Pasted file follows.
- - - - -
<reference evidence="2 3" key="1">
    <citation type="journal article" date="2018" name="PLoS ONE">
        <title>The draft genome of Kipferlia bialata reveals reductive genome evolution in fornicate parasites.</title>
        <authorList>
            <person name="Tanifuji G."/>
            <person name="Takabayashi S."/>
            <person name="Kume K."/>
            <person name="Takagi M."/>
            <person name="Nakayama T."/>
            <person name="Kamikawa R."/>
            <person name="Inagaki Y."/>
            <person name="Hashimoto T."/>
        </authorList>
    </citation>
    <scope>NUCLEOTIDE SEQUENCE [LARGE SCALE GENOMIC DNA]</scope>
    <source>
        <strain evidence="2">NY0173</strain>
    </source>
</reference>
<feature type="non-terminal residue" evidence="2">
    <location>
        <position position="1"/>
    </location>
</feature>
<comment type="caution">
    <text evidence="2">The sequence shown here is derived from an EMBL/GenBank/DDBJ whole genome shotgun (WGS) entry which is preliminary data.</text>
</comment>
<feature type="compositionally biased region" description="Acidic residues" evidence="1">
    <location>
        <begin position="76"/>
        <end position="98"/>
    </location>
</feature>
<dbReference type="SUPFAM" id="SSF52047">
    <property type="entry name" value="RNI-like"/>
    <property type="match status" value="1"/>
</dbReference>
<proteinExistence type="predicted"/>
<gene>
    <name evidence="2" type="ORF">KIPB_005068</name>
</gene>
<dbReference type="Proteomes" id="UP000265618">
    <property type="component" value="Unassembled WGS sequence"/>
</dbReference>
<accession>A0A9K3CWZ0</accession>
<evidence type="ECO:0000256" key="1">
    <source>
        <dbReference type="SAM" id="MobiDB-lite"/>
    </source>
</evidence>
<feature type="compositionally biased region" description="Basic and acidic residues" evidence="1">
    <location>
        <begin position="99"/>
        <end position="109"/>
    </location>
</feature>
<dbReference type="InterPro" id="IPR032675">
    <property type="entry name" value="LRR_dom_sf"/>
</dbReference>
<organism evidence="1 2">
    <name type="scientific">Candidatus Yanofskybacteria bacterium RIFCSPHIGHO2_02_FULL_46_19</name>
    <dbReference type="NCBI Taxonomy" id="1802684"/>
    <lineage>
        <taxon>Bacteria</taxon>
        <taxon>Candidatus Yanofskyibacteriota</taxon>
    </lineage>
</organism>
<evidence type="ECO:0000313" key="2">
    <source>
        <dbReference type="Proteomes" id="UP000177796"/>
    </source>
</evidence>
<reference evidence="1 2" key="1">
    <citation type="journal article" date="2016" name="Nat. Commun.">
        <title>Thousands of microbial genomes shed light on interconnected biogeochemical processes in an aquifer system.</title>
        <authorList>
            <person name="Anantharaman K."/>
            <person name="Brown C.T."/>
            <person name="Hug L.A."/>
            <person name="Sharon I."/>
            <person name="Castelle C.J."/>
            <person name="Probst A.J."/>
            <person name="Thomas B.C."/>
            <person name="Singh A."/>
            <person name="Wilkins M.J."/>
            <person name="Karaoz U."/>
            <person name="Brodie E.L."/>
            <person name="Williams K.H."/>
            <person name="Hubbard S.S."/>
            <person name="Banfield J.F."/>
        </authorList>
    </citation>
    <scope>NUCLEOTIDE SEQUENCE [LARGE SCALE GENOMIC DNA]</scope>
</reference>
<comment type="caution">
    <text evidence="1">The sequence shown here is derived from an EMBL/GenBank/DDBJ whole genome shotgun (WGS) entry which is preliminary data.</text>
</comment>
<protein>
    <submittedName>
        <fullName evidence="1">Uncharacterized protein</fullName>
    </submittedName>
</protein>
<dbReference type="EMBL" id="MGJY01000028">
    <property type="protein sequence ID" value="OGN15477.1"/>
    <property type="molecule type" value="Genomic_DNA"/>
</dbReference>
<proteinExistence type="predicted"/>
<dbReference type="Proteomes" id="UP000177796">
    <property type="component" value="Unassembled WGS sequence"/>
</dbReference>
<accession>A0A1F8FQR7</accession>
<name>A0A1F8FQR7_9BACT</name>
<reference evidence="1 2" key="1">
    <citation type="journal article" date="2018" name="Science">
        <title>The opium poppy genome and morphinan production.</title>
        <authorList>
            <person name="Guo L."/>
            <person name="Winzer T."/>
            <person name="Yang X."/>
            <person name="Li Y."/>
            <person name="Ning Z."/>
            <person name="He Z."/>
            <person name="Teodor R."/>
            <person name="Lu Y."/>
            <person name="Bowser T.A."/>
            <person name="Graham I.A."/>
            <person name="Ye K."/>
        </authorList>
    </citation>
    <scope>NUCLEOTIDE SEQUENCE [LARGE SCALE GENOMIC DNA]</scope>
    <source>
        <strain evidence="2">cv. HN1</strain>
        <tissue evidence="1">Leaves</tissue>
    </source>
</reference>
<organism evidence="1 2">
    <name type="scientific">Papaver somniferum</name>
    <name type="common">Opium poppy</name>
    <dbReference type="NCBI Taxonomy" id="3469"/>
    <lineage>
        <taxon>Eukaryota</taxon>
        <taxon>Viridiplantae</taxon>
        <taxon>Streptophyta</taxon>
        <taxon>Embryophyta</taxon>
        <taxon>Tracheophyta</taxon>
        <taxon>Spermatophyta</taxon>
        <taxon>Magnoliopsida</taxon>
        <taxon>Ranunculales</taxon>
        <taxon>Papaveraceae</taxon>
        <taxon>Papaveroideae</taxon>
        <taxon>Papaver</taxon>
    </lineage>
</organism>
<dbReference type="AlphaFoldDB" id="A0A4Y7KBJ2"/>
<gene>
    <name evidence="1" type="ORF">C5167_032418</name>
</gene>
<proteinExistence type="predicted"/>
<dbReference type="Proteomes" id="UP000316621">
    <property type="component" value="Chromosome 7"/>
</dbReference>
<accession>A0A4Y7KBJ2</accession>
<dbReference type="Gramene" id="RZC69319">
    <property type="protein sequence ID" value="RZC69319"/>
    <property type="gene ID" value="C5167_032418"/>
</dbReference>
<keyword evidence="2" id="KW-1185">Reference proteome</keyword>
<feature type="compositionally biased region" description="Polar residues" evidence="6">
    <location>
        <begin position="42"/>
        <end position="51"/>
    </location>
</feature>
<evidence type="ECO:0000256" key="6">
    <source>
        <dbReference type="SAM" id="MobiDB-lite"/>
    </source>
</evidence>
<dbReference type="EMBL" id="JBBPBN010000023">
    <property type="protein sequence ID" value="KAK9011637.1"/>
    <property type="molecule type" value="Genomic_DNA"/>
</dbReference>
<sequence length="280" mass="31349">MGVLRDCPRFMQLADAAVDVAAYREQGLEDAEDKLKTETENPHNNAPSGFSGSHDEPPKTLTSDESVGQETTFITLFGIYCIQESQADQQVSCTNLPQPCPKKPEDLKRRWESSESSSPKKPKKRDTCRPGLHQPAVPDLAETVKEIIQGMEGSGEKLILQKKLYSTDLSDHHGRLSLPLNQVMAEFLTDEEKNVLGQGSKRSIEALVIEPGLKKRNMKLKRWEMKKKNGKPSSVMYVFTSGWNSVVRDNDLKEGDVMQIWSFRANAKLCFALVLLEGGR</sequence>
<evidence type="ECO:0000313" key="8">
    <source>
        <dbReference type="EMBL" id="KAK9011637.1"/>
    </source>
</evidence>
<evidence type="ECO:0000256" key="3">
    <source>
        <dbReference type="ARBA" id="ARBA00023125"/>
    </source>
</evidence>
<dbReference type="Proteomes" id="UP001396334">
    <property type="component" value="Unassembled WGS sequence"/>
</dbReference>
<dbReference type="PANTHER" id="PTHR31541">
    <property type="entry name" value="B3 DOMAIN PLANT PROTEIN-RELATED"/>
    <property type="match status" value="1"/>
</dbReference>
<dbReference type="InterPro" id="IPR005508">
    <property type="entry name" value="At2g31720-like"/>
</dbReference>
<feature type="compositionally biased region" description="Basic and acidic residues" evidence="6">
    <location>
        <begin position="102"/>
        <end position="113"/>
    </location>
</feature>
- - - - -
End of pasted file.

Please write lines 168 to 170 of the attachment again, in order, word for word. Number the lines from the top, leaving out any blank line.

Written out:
<feature type="compositionally biased region" description="Polar residues" evidence="6">
    <location>
        <begin position="42"/>